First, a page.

If Mars was hoping to steal all our attention this week it almost worked. That was until photos surfaced taken on August 5, 2012 of a dark colored filament on the Sun that stretched almost 800,000 kilometers (or 500,000 miles) in length — twice the distance from the Earth to the Moon.
It must be the Sun's way of saying "Oh Snap!" to Mars.
Filaments are caused when the magnetic field in the solar atmosphere holds solar plasma between the Sun's visible surface — or chromosphere — into the corona. The filament appears dark because the solar plasma held in this state is cooler than the bright solar surface below.
Each of the two pictures taken shows the dark filament but with different views of the Sun.
The first photo, shown above, was taken by Paul Andrew. The high resolution shot took six images to make the composite image of the Sun, and five images to make the prominences shown at the edges.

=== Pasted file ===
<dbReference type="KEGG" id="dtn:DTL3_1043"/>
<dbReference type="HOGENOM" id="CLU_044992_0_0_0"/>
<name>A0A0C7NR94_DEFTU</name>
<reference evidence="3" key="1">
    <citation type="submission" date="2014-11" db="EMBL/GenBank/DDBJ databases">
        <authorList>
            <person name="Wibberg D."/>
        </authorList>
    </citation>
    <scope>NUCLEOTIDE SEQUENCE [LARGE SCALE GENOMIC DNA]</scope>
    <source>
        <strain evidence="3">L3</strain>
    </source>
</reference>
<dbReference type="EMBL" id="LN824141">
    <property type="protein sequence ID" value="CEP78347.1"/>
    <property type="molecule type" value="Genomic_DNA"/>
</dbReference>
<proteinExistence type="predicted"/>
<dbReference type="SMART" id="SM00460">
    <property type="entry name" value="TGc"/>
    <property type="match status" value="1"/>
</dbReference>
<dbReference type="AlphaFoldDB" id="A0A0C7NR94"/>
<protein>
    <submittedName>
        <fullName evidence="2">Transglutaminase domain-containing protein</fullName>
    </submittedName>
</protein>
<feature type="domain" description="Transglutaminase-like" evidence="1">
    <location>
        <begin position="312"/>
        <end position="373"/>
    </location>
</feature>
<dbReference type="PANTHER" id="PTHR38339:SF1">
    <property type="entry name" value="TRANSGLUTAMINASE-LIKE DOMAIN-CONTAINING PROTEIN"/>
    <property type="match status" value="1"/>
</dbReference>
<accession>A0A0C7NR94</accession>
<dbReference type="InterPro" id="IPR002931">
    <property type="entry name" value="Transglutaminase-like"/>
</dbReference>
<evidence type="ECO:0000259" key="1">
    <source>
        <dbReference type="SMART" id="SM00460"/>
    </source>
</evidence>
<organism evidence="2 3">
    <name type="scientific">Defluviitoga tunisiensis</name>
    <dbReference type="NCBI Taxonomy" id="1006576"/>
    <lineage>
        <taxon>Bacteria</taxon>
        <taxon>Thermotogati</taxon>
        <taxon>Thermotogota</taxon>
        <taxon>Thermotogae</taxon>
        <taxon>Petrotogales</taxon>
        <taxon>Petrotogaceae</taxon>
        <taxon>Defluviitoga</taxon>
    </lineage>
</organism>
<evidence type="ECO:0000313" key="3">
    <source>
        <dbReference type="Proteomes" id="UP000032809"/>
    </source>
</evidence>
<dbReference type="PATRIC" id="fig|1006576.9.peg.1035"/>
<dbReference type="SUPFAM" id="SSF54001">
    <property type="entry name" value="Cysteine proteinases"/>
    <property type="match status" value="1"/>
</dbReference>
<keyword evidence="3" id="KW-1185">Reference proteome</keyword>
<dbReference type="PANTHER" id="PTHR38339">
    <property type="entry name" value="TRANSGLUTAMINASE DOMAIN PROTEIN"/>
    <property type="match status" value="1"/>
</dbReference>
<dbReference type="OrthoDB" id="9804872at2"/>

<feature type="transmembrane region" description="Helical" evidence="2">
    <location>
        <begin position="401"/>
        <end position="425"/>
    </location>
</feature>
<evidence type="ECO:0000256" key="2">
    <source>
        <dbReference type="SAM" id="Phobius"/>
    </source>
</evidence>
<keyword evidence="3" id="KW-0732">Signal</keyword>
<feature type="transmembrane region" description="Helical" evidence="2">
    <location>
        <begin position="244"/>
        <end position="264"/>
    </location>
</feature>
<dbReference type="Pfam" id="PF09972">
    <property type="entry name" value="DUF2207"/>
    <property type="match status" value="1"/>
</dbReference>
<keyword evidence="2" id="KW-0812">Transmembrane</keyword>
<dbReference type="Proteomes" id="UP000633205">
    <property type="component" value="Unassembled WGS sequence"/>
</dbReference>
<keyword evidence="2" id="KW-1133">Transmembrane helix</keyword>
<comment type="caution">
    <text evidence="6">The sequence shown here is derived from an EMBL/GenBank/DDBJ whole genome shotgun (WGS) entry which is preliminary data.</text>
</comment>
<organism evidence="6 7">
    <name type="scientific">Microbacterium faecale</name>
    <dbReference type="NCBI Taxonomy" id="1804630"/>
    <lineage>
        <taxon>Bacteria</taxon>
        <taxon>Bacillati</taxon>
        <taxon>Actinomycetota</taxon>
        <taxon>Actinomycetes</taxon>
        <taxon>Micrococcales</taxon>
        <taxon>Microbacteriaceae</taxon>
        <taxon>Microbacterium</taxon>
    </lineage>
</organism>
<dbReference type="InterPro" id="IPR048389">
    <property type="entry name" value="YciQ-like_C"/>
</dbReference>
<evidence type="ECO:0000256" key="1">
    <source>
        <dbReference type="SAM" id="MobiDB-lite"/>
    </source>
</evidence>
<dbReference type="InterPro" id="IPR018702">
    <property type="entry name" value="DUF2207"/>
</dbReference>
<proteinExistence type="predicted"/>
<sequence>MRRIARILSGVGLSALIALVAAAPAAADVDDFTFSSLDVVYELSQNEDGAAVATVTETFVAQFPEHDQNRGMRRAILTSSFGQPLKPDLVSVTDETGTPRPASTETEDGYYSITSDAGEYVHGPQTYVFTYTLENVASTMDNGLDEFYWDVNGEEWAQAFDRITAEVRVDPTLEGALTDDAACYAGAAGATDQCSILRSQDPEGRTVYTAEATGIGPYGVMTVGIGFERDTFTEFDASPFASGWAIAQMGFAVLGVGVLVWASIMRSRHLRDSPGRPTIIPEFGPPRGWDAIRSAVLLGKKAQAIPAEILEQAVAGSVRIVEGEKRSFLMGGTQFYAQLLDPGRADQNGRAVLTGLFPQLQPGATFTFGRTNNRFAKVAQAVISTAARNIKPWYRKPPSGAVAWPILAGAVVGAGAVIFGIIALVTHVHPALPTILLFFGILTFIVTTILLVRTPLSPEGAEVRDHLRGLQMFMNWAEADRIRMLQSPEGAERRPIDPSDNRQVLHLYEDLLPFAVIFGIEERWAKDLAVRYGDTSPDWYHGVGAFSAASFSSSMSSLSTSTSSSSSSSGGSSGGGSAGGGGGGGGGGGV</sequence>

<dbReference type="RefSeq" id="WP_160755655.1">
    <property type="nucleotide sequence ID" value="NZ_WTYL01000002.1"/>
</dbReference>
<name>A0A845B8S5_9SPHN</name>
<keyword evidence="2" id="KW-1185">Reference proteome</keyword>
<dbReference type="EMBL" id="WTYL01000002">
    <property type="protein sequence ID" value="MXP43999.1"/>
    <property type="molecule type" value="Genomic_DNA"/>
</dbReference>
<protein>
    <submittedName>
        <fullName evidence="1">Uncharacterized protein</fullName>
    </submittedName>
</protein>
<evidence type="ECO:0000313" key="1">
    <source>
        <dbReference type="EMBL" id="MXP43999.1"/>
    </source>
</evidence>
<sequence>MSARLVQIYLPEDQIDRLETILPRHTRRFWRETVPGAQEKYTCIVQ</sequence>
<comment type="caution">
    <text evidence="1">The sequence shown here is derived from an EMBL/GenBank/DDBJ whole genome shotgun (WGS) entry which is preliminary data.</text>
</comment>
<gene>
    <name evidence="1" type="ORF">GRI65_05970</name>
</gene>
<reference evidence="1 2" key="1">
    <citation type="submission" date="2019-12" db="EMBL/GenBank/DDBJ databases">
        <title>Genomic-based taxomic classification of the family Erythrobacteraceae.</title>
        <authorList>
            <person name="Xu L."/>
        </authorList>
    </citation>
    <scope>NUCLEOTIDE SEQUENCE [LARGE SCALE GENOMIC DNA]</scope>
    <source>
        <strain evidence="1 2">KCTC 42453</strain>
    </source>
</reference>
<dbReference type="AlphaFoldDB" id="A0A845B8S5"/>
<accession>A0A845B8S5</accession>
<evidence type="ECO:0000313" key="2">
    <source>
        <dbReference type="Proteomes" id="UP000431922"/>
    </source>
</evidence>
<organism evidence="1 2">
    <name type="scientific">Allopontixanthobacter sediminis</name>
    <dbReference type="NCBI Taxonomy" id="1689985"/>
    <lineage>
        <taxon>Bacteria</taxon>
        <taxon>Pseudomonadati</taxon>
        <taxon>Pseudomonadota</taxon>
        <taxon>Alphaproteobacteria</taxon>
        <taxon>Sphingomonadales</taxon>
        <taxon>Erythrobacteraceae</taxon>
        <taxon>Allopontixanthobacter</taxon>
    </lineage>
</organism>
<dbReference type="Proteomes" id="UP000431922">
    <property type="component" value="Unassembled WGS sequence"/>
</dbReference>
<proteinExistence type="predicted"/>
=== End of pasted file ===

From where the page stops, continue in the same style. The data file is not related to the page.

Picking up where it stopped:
The second shot, shown below, was taken by Leonard Mercer. His view is made up of 11 images that show not only the filament in detail but also the varied surface — along with three main sunspots (1535, 1538, 1540) in view.
Okay, Sun, you've proved yourself to be formidable. We won't forget you're still capable of putting on a show when we become sidetracked by those other celestial bodies out there — we know you're hot.
CORRECTION: This post missed a few zeroes when first reporting the length of the tear-like filament you see above and below. The distance has been corrected.